"That's right," he said, signaling to the waitress for the check. "Everything's fucked up, and nobody goes to jail. You can end the piece right there."

    Of course, the writer did not end it there. But that about says it all.

    Congress does not care about corporate crime. Because they either commit it themselves, personally know the guys who do, or accept money from the guys that do to fund their campaigns.

    And the mainstream news media do not cover it because they are owned by the same guys, too. Beautiful system, ain't it?

    The story has completely left the news, but ...

    BP is still killing things!

    Nothing is better.

    From the article:

    "Oil from the BP spill remains stuck on the bottom of the Gulf of Mexico, according to a top scientist's video and slides that she says demonstrate the oil isn't degrading as hoped and has decimated life on parts of the sea floor.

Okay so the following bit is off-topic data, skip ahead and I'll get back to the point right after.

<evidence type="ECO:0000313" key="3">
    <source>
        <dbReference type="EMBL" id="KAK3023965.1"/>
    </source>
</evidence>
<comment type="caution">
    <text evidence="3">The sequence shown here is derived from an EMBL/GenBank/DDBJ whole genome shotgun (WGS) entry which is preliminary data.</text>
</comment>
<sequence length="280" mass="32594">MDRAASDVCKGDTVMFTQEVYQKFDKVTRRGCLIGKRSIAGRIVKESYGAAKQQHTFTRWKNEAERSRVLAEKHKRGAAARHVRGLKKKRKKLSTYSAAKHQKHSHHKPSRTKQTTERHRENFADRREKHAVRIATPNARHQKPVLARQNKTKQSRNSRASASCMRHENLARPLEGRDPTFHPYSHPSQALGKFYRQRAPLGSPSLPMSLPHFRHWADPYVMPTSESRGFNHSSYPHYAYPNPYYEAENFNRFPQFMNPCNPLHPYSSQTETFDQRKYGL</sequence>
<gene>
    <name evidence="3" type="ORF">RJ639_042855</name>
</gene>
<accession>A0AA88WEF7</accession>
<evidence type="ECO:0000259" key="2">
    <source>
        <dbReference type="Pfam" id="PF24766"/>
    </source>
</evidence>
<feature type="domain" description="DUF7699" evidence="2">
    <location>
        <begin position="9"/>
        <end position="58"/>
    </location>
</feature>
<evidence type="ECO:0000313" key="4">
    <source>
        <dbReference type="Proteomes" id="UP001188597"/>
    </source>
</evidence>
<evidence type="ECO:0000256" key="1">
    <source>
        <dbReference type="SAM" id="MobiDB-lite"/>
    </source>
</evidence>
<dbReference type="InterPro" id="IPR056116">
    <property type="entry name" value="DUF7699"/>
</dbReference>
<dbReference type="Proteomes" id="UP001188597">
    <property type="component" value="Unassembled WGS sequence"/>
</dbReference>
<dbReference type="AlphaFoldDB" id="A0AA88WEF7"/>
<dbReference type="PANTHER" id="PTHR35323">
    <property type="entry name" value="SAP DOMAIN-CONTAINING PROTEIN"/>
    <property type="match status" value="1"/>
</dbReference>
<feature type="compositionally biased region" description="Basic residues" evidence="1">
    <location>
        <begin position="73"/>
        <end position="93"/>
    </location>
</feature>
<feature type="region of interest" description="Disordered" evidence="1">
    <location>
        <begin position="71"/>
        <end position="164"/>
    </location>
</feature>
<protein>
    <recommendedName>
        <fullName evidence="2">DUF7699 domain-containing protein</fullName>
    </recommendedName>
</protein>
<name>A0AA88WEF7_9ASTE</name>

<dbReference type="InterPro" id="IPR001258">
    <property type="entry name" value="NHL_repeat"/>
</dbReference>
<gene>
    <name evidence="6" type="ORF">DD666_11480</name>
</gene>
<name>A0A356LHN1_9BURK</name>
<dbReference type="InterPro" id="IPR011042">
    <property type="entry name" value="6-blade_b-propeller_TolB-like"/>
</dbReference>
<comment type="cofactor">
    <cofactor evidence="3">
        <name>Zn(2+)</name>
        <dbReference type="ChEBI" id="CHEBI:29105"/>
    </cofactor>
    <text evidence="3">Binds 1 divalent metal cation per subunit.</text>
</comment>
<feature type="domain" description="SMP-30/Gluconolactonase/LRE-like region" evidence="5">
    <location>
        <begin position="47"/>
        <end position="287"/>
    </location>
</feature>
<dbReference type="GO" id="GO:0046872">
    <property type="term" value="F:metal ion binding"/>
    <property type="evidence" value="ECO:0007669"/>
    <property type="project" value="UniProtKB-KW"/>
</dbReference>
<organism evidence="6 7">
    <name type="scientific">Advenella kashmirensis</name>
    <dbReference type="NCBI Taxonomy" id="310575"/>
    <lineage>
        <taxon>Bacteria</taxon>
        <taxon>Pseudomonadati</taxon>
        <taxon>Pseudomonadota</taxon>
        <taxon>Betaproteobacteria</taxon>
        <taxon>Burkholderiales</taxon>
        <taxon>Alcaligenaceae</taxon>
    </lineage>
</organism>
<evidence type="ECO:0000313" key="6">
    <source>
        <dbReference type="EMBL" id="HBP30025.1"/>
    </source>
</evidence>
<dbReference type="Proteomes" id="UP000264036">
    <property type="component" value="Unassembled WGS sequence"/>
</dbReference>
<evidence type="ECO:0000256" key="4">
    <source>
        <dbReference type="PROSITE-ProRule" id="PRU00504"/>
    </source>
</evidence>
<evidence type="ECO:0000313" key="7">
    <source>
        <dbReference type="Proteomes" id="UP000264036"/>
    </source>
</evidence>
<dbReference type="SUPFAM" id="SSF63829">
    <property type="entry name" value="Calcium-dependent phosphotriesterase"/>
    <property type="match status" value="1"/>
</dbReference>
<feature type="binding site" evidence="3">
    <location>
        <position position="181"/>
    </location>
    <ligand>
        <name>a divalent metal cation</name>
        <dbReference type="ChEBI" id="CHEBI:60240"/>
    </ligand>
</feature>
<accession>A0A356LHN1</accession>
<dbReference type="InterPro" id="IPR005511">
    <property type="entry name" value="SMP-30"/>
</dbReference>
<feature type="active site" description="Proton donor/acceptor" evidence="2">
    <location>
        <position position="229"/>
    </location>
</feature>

"That report is at odds with a recent report by the BP spill compensation czar that said nearly all will be well by 2012."

    Gee, I wonder who we should trust. A BP czar???

    Fascinating article on the "CSI effect"

    In the book, I discuss the "CSI effect" (the impact the TV show and others like it have had on the courts).

    Turns out the forsenics on the show are all bunk. And it is causing major problems in criminal justice and our society.

    From the article:

    "In the age of CSI and Dexter, we’re led to believe that forensic science is a high-tech discipline, powerful and sophisticated enough to catch any criminal.